enger. was safej yet I was glad when I
came to Jackson village, and in tea min
utes more hauled up in front of the Uv
em, and found' a eouple of men! in the
barn cleaning down some stage horses.' ;
'Well, old fel'ow,1 said I. as I got down
and went to the back of the wagon, you
nave nad a good ride, naven t you f
- rfWho are you?' he said, and be swore
as ne asked tne question. -
'1 am the man. joa tried to shoot.- was
i . .-. j . '
'Where am I? let me out , 1
'Look here; we've eome :tO''a safe
stopping place, and mind you 'that my
pistol is ready for yon the moment you
show' yourself. Now lay quiflt. 1
Uj this tune the two hostlers hid come
to see what was tbe matter, and Lei-
plained the case.1 After this, I got one
of them to run and rout out tbe sheriff,
and tell him what I believed I'd got for
him. The first streaks of dsylight wore
coming up, and in half an hour it would
be bioad daylight. In less than that
time the sheriff same, and two men with
him. 1 told' him tie whole affair in a
few words, and then made for the cart..
He told ths chap inside who he was, and
if he made the least resistance he'd be a
dead man. I. then slipped the iton
wrench out, and as I let the door down
the fellow made a spring. I caught him
Jiy the ankle, and he 1 came down on bis
aoa, and the moment I saw the chap I
reoognized him. - He was marched to the
lockup, and I told the sheriff I would
remain in town all day. After breakfast
the sheriff came down to the tavern and
told me I had caught tie very bird, and
if I would remain until next morning I
should have the reward of twb hundred
dollars whioh had been offered. : : 11 '
'I found my goods all safe, paid the
express messenger 'for bringing' them
from Indianapolis, 'and then went to
jvork to stow them away in the cart.
The bullet-holes we found in the top xf
tbe veLide, just as I expected. Thsy
were in a line, about five inches apart,
and had I been where I usuallait two
or them must have hit mesomewhere
about the small of the back, and pas
upward, tor tney were sent with heavy
cnarges ol powder, and his pistols were
heavy ones. ' .1 ; .,
'Ua the next morning, the sheriff call
ed upon me and paid me two' hundred
dollars in gold, for. he had made himself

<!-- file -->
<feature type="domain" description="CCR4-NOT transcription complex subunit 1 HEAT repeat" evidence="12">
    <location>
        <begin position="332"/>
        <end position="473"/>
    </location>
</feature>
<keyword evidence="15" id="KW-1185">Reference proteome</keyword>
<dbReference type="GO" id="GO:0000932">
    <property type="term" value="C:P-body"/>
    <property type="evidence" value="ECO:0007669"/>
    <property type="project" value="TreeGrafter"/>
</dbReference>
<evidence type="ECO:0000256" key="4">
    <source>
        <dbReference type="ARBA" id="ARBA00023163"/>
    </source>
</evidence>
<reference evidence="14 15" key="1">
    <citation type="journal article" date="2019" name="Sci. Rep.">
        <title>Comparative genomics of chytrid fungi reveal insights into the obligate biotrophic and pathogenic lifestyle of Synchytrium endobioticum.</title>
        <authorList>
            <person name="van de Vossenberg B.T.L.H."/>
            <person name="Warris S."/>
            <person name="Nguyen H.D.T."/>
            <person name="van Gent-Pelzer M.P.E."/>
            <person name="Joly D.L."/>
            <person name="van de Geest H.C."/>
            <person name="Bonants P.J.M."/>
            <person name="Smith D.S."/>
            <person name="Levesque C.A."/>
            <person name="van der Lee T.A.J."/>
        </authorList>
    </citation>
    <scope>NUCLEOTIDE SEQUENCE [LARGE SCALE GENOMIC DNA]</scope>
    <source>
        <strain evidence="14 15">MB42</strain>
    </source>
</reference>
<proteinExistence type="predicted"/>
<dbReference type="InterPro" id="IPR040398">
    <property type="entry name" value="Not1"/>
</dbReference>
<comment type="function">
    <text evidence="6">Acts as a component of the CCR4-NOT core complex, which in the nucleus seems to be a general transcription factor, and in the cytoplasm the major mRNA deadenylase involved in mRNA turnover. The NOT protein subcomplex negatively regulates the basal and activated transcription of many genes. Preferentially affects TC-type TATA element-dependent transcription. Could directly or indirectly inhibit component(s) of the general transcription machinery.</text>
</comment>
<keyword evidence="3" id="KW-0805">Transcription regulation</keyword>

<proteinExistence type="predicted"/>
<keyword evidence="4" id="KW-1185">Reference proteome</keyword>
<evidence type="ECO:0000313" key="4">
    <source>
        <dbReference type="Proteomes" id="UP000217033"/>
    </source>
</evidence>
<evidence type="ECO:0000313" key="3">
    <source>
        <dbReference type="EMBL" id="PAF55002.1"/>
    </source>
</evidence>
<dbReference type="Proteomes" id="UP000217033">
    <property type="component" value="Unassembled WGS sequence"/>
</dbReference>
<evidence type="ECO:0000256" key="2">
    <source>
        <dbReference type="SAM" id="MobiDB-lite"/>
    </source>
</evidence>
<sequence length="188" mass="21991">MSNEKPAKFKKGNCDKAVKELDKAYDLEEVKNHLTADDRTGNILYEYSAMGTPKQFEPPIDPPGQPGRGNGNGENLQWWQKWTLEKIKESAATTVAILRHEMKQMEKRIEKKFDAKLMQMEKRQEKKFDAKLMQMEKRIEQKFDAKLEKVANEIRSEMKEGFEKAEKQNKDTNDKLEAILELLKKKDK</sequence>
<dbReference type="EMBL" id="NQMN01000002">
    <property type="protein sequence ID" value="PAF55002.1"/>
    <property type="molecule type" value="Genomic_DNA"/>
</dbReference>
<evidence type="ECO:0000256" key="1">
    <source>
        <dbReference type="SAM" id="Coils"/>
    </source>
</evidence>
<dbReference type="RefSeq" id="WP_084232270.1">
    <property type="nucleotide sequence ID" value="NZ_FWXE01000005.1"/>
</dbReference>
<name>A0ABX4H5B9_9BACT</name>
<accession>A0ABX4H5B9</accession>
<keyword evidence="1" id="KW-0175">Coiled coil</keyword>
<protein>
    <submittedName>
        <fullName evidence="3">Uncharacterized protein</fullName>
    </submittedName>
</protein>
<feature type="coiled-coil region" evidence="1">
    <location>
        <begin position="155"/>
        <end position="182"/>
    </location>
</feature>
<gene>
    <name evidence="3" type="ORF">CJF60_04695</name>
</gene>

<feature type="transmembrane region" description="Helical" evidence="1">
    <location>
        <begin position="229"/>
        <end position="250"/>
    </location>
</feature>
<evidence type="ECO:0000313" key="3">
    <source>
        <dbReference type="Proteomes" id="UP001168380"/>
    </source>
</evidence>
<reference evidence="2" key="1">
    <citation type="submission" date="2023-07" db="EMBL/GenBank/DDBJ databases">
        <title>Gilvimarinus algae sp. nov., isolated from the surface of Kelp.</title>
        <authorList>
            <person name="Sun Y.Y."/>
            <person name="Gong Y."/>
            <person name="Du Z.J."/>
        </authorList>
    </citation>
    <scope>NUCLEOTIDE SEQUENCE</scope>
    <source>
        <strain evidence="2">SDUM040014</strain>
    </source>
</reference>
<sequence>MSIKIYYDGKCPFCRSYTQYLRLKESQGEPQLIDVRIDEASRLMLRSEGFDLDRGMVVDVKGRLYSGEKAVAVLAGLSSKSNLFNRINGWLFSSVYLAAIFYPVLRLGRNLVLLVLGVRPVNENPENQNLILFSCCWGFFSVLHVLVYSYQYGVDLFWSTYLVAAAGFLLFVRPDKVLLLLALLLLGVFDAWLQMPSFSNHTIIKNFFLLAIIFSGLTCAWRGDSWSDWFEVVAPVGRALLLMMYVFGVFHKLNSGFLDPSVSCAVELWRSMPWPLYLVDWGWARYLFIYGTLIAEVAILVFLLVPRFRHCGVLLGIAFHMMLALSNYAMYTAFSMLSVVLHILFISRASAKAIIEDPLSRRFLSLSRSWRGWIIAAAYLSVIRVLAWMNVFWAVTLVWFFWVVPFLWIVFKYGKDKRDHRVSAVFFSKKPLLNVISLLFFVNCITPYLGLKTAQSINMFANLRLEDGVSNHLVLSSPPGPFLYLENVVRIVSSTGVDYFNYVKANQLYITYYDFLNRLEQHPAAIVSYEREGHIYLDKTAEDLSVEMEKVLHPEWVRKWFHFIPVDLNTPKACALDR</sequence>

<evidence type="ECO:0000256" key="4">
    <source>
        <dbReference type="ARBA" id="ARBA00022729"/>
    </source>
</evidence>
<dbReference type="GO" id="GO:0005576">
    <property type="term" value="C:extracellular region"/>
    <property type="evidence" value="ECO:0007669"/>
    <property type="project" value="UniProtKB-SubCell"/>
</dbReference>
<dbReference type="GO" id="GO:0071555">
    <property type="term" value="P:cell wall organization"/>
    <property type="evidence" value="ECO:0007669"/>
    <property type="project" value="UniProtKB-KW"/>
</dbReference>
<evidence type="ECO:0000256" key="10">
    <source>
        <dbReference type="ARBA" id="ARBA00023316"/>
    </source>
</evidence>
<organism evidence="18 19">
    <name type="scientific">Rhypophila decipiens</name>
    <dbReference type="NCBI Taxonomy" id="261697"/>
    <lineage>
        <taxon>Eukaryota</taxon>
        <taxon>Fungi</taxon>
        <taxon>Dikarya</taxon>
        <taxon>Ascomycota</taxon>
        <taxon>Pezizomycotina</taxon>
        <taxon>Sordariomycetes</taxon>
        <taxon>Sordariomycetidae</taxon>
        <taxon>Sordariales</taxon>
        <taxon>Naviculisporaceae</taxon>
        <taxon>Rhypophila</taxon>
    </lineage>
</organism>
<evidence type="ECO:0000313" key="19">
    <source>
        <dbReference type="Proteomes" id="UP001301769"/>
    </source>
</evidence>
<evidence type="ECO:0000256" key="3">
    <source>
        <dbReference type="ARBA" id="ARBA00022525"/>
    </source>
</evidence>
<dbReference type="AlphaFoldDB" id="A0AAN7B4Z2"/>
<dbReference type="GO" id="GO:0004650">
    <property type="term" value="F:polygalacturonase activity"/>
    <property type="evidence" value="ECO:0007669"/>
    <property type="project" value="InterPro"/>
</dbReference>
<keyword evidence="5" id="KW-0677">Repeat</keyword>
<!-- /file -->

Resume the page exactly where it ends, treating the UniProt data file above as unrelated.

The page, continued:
sure he had got the villain,' -r v- ' j
'I afterwards found' a letter in the
posfsoffioe at Portsmouth for me from
the sheriff ot Hanoock county, ' which
informed me that the fellow who tried to
kill and rob me is in prison for life.'
How to Cure a Setting Hon.
for tho hen had come -down on -the
'Timothy, that air 'yaller ben's setting
agin, said xuis.; nayes io ncrson, one
morning at breakiast. .
'Well, let her set ' remarked Timothy,
I reckon I can stand it as long as she
oan, .. -, .. ! . ,.-..
'Now, Timothy, as soon as you ve done
eating, I want you to go out and break
up that ben. She's setting on an old ix
and two bricks now.'.
'I hope Bhe'll hatch
'If she was set now, she'd hatch the
fourth weekim May.- It's a bad sigo
something alters happens after it. ; There
was Jennings' folks, their gray top knot
hatched tha last waek in May, and Miss
Jenkins she had the conjunction on the
lungs, and would have died if they
hadn't killed a lamb and wrapped her in
the hide while its warm. That was all
that saved her.' . . ,""
Timothv finished his breakfast in haste
and departed for the barn, from which he
soon returned, searing ; tne Bquauing
Biddy by the legs. , . , ' . ' t '' ;
What shall 1 do. with ner, . mot ner f
Shtf'll get on again, and she is as cross as
bedlam she skinned my. bands, and
would be the death of me if he oould
loose,'; .' ' ,v . i '., ' '
,1 veheet n it paid tbat it was a good
plan to throw.,, cm up in the air'' said
Mrs. Hayea, 'Aunt iregggy broke one
setting only .three times trying,
Spose'n you try it.' . v'" , '' ' , ,
'Up she goes head ' or tail r cried
'Finn tifa ia tnmaaA Kot sifrwrorta ' '2
Land-o-maBsey,' 1 exclaimed Wlu.ta.
Hayes, 'she's oomine down into a pan of
bread that I set pat on tho great rook to
rise." "Tim, 'tis strange that you can t do
nothing without overdoing it.: ' "
'Down .with the traitors,, up with ' the
stars,' sung but "Tim, elevating Biddy
again with less than a pint" of batter
hanging to her feet. ' , ; , 7 Al " u '
'Good gracious mel wuss ' and wusrl'
cried Mrs. Hayes, and Tim agreed with
well poli&hed tile of Squire Bennett who
happened to be passing, and tho digni